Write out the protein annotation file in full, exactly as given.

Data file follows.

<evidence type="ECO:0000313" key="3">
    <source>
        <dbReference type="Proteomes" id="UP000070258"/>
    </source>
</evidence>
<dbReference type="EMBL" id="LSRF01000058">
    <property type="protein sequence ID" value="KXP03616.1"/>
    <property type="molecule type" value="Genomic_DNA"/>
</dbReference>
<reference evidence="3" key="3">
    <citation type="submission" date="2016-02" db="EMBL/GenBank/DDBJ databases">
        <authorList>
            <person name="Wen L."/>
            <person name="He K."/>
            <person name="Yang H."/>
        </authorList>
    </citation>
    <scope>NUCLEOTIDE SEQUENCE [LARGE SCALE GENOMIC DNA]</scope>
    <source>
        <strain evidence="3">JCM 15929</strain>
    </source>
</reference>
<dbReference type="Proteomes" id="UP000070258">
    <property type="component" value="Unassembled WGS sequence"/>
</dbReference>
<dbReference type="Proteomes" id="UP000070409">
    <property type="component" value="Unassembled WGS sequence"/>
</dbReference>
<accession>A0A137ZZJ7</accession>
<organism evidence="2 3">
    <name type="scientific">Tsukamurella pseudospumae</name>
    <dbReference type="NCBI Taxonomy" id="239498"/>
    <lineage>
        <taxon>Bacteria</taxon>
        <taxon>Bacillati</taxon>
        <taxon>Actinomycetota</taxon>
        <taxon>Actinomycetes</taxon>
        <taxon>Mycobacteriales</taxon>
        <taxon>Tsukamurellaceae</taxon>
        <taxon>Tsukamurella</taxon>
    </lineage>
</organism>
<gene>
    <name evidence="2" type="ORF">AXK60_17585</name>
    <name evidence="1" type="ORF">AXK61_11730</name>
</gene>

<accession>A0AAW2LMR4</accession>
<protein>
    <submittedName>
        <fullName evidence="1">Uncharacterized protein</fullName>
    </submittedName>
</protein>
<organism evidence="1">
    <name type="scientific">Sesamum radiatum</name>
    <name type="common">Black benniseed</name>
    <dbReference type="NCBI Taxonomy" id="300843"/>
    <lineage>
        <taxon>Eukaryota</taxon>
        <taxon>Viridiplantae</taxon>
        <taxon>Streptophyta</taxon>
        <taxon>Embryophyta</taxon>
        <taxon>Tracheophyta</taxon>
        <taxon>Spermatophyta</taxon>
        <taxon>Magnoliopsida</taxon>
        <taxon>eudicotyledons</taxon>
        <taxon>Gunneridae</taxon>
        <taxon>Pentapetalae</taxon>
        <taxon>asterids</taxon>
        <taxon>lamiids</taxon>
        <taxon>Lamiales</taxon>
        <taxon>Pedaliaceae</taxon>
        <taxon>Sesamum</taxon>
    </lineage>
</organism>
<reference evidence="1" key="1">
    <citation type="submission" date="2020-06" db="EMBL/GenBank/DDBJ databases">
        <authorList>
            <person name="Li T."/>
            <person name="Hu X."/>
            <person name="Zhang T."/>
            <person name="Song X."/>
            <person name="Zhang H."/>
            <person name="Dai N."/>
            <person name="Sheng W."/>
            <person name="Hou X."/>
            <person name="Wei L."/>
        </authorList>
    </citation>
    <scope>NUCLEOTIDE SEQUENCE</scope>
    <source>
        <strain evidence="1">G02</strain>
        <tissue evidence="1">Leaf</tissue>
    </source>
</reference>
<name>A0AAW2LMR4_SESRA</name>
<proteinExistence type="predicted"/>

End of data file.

<evidence type="ECO:0000313" key="3">
    <source>
        <dbReference type="Proteomes" id="UP000070258"/>
    </source>
</evidence>
<dbReference type="EMBL" id="LSRF01000058">
    <property type="protein sequence ID" value="KXP03616.1"/>
    <property type="molecule type" value="Genomic_DNA"/>
</dbReference>
<reference evidence="3" key="3">
    <citation type="submission" date="2016-02" db="EMBL/GenBank/DDBJ databases">
        <authorList>
            <person name="Wen L."/>
            <person name="He K."/>
            <person name="Yang H."/>
        </authorList>
    </citation>
    <scope>NUCLEOTIDE SEQUENCE [LARGE SCALE GENOMIC DNA]</scope>
    <source>
        <strain evidence="3">JCM 15929</strain>
    </source>
</reference>
<dbReference type="Proteomes" id="UP000070258">
    <property type="component" value="Unassembled WGS sequence"/>
</dbReference>
<dbReference type="Proteomes" id="UP000070409">
    <property type="component" value="Unassembled WGS sequence"/>
</dbReference>
<accession>A0A137ZZJ7</accession>
<organism evidence="2 3">
    <name type="scientific">Tsukamurella pseudospumae</name>
    <dbReference type="NCBI Taxonomy" id="239498"/>
    <lineage>
        <taxon>Bacteria</taxon>
        <taxon>Bacillati</taxon>
        <taxon>Actinomycetota</taxon>
        <taxon>Actinomycetes</taxon>
        <taxon>Mycobacteriales</taxon>
        <taxon>Tsukamurellaceae</taxon>
        <taxon>Tsukamurella</taxon>
    </lineage>
</organism>
<gene>
    <name evidence="2" type="ORF">AXK60_17585</name>
    <name evidence="1" type="ORF">AXK61_11730</name>
</gene>

<accession>A0AAW2LMR4</accession>
<protein>
    <submittedName>
        <fullName evidence="1">Uncharacterized protein</fullName>
    </submittedName>
</protein>
<organism evidence="1">
    <name type="scientific">Sesamum radiatum</name>
    <name type="common">Black benniseed</name>
    <dbReference type="NCBI Taxonomy" id="300843"/>
    <lineage>
        <taxon>Eukaryota</taxon>
        <taxon>Viridiplantae</taxon>
        <taxon>Streptophyta</taxon>
        <taxon>Embryophyta</taxon>
        <taxon>Tracheophyta</taxon>
        <taxon>Spermatophyta</taxon>
        <taxon>Magnoliopsida</taxon>
        <taxon>eudicotyledons</taxon>
        <taxon>Gunneridae</taxon>
        <taxon>Pentapetalae</taxon>
        <taxon>asterids</taxon>
        <taxon>lamiids</taxon>
        <taxon>Lamiales</taxon>
        <taxon>Pedaliaceae</taxon>
        <taxon>Sesamum</taxon>
    </lineage>
</organism>
<reference evidence="1" key="1">
    <citation type="submission" date="2020-06" db="EMBL/GenBank/DDBJ databases">
        <authorList>
            <person name="Li T."/>
            <person name="Hu X."/>
            <person name="Zhang T."/>
            <person name="Song X."/>
            <person name="Zhang H."/>
            <person name="Dai N."/>
            <person name="Sheng W."/>
            <person name="Hou X."/>
            <person name="Wei L."/>
        </authorList>
    </citation>
    <scope>NUCLEOTIDE SEQUENCE</scope>
    <source>
        <strain evidence="1">G02</strain>
        <tissue evidence="1">Leaf</tissue>
    </source>
</reference>
<name>A0AAW2LMR4_SESRA</name>
<proteinExistence type="predicted"/>